Good writing can come from any place, not just fiction or poetry but ads, blogs and articles about business and science. It is muscular and inventive. It captures the heart and soul of characters, objects and readers. It nails that undefined emotion that’s been rattling around in our guts for years. And it’s largely invisible.
Good writing lives in literature. Witness John Pipkin (Woodsburner) as he describes the fire that nearly consumed Concord: “Henry [David Thoreau] looks up . . . and sees a host of elfin flames leaping into the air, one upon the other, riding the wind. . . . The fire advances in a crooked line a dozen times the length of Henry’s arm. The pine needles, though quick to ignite, are easily spent, hardly fuel enough to sustain the flames for more than a few seconds at a time. And the fire knows this; it behaves in accordance with its own set of a priori truths. It must keep moving and consuming to survive.”
It lives in contemporary fiction. Watch Laurie R. King (The Beekeeper’s Apprentice) as young Mary Russell verbally jousts with the legendary Sherlock Holmes: “A series of emotions crossed his face, rich reward for my victory. Simple surprise was followed by a rueful admission of defeat, and then, as he reviewed the entire discussion, he surprised me. His face relaxed, his thin lips twitched, his grey eyes crinkled into unexpected lines, and at last he threw back his head and gave a great shout of delighted laughter.”
Good writing lives in blogs, as Joyce Maynard (Labor Day) shows in this edited version of her essay, “In the kitchen of discontent”: Seven years after I separated from my children’s father it was still hard going back to our old house. For the first time in ages, I stepped into my old kitchen. A bitter taste rose in my throat, like what happens when you think you’re going to throw up, but you don’t. I stepped into the hallway and glanced at the bed where all three of our babies were born. I went back in the kitchen, ran my hand over the wood of the kitchen counter, where I must have prepared a thousand meals, and looked out the window, to an eerie and beautiful streak of light from a full moon slashing across new fallen snow. I remembered another full moon night, when my husband and I had skated on black ice on the pond down the road, and another full moon night, when we’d fought so bitterly I paced the rooms of this house until dawn, lying down briefly next to first one of my sleeping children, and then another, unable to find sleep.”
It’s kindled by contemporary poets like Barbara Aline Blanchard (I Was a College Dropout), who writes in “Jealousy” about an ex: “She has knots in her eyes/trying to be civilized.”
Good writing thrives in mystery fiction, as in this excerpt from P.D. James’ The Lighthouse: “This was the air of late October, still unseasonably mild with the first chill of autumn, the air faintly scented, as if the dying light had drawn up from the headland the concentrated sweetness of the day.”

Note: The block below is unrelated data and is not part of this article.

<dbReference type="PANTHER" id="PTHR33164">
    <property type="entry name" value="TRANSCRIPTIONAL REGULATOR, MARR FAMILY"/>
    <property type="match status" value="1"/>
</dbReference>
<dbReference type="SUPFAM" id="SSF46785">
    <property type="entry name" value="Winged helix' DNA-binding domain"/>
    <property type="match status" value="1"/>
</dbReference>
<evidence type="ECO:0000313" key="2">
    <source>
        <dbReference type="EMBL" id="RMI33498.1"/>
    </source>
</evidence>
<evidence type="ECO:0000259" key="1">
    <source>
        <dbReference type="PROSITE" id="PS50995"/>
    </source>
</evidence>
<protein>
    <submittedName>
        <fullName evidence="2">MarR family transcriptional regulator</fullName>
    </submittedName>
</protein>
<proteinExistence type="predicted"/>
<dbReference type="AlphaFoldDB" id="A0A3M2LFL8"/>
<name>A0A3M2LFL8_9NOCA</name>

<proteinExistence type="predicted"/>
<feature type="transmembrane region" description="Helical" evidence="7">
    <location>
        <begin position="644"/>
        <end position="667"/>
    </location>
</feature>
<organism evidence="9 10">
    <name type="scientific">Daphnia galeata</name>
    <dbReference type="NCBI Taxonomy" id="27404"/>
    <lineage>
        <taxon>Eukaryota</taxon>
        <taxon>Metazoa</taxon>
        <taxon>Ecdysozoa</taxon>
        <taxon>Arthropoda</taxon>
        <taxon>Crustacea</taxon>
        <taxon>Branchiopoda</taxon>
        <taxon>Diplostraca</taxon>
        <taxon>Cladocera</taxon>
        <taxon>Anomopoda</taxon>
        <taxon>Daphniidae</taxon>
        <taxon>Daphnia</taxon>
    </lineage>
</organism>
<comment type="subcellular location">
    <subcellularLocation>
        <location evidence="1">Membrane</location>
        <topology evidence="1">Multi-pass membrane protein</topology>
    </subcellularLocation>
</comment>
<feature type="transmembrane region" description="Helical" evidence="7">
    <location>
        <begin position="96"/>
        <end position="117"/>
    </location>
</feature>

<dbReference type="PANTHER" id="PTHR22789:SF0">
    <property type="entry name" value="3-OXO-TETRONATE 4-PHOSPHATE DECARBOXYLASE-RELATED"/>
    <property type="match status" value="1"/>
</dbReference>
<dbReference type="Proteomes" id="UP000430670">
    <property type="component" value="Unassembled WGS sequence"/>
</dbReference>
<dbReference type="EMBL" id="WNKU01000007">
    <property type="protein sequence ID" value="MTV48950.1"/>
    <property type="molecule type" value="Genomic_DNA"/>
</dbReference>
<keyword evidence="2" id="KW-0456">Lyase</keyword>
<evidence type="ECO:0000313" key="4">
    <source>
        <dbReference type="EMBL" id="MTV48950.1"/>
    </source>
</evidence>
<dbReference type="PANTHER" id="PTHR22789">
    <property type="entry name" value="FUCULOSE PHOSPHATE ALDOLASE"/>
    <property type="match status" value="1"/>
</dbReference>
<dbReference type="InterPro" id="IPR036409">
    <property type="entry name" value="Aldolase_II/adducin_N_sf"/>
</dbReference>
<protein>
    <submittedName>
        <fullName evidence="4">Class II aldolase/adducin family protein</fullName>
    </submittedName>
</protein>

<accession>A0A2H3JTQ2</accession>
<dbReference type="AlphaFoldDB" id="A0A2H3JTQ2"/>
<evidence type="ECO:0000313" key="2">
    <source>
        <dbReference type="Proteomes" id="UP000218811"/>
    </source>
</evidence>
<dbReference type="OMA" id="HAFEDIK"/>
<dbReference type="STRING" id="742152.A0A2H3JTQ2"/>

You can find it in the complex and contradictory emotions of the characters that populate novels of suspense. Martha Grimes is famous for climbing inside heads to view life at the granular level, as she does with Inspector Richard Jury in The Old Silent: “Jury’s mood was as black as the biscuit Wiggins was now crumbling into a cup of water, and, irrationally irritated by his sergeant’s pursuit of some elusive and Platonic Idea of health just as he was reading of the kidnapping of one boy and the disappearance of the friend who had been with him.”
You can see it in the work of Ruth Rendell, as in these lines from Wolf to the Slaughter: “The shop squatted under a towering wall of brown brick. It seems to lurk there as if it had something to hide.” And this passage that fuses weather and emotion in a glowering tangle: “A high east wind blowing for a day and a night had dried the streets. The rain would come again soon but now the sky was a hard bitter blue.” With Rendell, even optimism carries a delicious menace.
Fiction isn’t the only place good writers come to rest. Two lines from Wall Street Journal writer Brett Arends illustrate that point: “The economy seems to have staggered up from its death-bed (at least for now). And the mother of all fiscal adrenaline hits hasn’t even entered the bloodstream yet.” And Barron’s Alan Abelson is always the delightful iconoclast, as when he holds forth on wayward personalities: “Shakespeare was wrong. A rose by any other name wouldn’t smell as sweet. Suppose, by some nomenclatural misadventure, a rose was called a stinkweed? Does anyone really believe that his or her olfactory response wouldn’t be influenced by the mental abhorrence triggered by the very word ‘stinkweed’?” Overwrought? Yes. On target? Oh yes.
Beauty isn’t always truth and truth isn’t always beauty, at least not in the Judeo-Christian West. But good writing reveals the truth that lies at the bottom of the well. And when we read it, we experience a moment akin to a religious experience, or a good session with the therapist. All is revealed, and remembered, at least until the medication wears off. Which makes what these writers do all the more valuable.
Describing those invisible emotions with precision is an art. Nailing the zeitgeist is a calling, and few do it better than these authors, or business writers Allan Sloan and Stanley Bing. “My bank came up with a way to spare me the shame of overdrafts,” Bing writes in a cheeky essay in Fortune about the financial crisis of 2008-09. “What favor will they do for me next?” That’s the setup. Not wishing to keep us waiting, he delivers the punch line in the opening paragraph: “You know, we don’t thank our bankers nearly enough.”
Or our writers.